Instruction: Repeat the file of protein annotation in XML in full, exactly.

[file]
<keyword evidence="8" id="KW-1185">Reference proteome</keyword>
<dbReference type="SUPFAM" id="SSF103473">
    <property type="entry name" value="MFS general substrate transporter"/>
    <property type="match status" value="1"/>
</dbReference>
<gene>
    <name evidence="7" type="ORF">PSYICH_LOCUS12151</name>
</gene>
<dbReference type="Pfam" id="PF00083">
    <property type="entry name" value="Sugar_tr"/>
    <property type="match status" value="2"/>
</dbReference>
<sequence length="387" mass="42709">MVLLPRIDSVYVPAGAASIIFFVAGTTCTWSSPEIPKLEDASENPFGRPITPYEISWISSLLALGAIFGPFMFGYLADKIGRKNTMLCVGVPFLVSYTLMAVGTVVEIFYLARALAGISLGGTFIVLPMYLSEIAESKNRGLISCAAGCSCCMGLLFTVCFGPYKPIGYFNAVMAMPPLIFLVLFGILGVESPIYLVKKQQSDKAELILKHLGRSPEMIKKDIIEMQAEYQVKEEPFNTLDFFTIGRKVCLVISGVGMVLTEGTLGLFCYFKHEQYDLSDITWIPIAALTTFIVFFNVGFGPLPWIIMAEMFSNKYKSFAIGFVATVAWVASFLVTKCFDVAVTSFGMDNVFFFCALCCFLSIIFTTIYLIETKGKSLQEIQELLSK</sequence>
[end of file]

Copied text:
<keyword evidence="8" id="KW-1185">Reference proteome</keyword>
<dbReference type="SUPFAM" id="SSF103473">
    <property type="entry name" value="MFS general substrate transporter"/>
    <property type="match status" value="1"/>
</dbReference>
<gene>
    <name evidence="7" type="ORF">PSYICH_LOCUS12151</name>
</gene>
<dbReference type="Pfam" id="PF00083">
    <property type="entry name" value="Sugar_tr"/>
    <property type="match status" value="2"/>
</dbReference>
<sequence length="387" mass="42709">MVLLPRIDSVYVPAGAASIIFFVAGTTCTWSSPEIPKLEDASENPFGRPITPYEISWISSLLALGAIFGPFMFGYLADKIGRKNTMLCVGVPFLVSYTLMAVGTVVEIFYLARALAGISLGGTFIVLPMYLSEIAESKNRGLISCAAGCSCCMGLLFTVCFGPYKPIGYFNAVMAMPPLIFLVLFGILGVESPIYLVKKQQSDKAELILKHLGRSPEMIKKDIIEMQAEYQVKEEPFNTLDFFTIGRKVCLVISGVGMVLTEGTLGLFCYFKHEQYDLSDITWIPIAALTTFIVFFNVGFGPLPWIIMAEMFSNKYKSFAIGFVATVAWVASFLVTKCFDVAVTSFGMDNVFFFCALCCFLSIIFTTIYLIETKGKSLQEIQELLSK</sequence>